Our senses rely on molecular machines that monitor the environment and generate a signal when something interesting happens. For things like taste, this is fairly straight-forward: taste sensors just need to recognize characteristic molecules that we eat, like sour acids or sweet sugars. Touch, however, is much trickier. For that, the sensor needs to monitor the shape of a cell surface. Several recent structures are revealing how this is accomplished in cells.
Putting Pressure on Piezos
Two similar Piezo proteins give our cells a sense of touch. Piezo2 is found in sensory neurons, where it controls gentle touch sensations. Piezo1, on the other hand, is found in non-sensory tissues, where it helps cells sense local changes in fluid pressure. This is important, for example, in processes like blood flow, and also helps give us our ongoing feeling for how all our limbs are positioned. Changes in the tension of membranes cause these Piezo proteins to open up and allow positively-charged ions like calcium to enter the cell. This change in ion concentration triggers the sensory response of the cell.
Piezo1 in the Microscope
Structures have recently been determined for Piezo1 using cryoelectron microscopy: a low-resolution structure was determined in 2015 (PDB entry 3jac
) and three more detailed structures have just been released (PDB entries 6b3r, 6bpz, 5z10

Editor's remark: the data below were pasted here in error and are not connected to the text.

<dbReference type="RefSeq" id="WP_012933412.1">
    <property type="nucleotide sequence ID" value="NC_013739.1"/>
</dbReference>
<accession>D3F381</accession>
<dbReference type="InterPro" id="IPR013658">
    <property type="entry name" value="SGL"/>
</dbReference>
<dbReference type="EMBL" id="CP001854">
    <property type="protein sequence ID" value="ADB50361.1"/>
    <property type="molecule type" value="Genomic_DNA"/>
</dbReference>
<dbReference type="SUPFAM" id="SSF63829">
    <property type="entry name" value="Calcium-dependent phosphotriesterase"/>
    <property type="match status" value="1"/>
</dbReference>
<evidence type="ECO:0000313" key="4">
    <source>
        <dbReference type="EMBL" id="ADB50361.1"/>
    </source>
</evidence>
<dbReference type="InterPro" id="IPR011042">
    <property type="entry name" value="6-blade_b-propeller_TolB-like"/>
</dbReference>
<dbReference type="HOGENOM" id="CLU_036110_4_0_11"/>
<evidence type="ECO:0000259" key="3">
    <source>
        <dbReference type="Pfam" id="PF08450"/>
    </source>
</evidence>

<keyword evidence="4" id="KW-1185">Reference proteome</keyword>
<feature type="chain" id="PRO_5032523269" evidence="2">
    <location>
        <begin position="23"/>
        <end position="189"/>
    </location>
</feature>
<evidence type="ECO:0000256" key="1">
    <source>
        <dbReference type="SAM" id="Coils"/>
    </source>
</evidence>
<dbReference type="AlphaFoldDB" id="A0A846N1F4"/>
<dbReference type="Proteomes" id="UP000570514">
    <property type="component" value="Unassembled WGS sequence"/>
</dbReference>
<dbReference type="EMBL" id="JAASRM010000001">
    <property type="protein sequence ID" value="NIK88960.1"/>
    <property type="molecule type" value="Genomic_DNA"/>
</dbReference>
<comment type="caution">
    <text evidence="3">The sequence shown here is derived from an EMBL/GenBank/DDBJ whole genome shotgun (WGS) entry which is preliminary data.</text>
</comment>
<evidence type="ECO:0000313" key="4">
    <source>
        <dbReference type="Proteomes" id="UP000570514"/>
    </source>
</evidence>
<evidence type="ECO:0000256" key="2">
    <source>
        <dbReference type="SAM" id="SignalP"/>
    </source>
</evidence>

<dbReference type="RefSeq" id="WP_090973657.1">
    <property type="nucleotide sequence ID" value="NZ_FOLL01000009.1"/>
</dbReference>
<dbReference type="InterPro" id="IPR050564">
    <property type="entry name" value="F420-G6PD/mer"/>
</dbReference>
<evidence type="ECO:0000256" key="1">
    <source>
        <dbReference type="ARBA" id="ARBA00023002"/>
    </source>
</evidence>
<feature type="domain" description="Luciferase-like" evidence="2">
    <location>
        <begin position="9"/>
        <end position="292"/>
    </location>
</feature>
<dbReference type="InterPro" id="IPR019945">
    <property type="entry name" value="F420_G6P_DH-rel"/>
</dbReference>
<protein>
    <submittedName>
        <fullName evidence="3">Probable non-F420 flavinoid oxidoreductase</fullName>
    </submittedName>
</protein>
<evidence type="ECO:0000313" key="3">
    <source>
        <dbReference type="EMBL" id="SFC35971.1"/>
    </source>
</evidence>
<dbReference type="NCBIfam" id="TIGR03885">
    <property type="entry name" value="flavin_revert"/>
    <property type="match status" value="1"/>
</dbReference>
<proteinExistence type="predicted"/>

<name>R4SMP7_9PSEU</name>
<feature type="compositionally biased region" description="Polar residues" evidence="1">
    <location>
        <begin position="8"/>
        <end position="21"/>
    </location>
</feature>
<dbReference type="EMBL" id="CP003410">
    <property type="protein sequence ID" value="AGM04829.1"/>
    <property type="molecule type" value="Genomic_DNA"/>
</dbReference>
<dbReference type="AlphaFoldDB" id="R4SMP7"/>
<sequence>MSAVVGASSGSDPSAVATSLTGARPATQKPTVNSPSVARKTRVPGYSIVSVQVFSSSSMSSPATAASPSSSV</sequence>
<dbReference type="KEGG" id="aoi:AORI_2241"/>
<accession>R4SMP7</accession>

). They all reveal a complex molecular machine composed of three identical protein subunits. The subunits come together in the center to form a membrane-spanning ion channel, and three curving blades extend away from the channel. The blades are thought to probe the state of the surrounding membrane, opening the channel when the membrane is distorted.
Piezo1 and Parasites
Piezo proteins are essential in regulating many physiological processes, so embryos with inactive Piezo proteins do not survive long during development. However, a mutant form of Piezo1 protein can have an unusual, beneficial effect. These mutant channels are more active than usual and allow excess calcium to enter red blood cells. This has a domino effect on other channels and ultimately leads to dehydration of the cell. Normally this would be a problem, but in areas of the world plagued with malaria, the mutation is very common because the dehydrated cells are resistant to the malaria parasite.
Bacteria have several small mechanosensitive channels,
and higher organisms also have other options for sensing changes in cellular shape. Two are shown here. TRAAK (PDB entry 3um7
) is a potassium channel that is triggered by tension in the membrane and also by temperature. NOMPC (PDB entry 5vkq
) is thought to be tethered to microtubules
through its long, spring-shaped domains, opening when it senses motions in the cytoskeleton.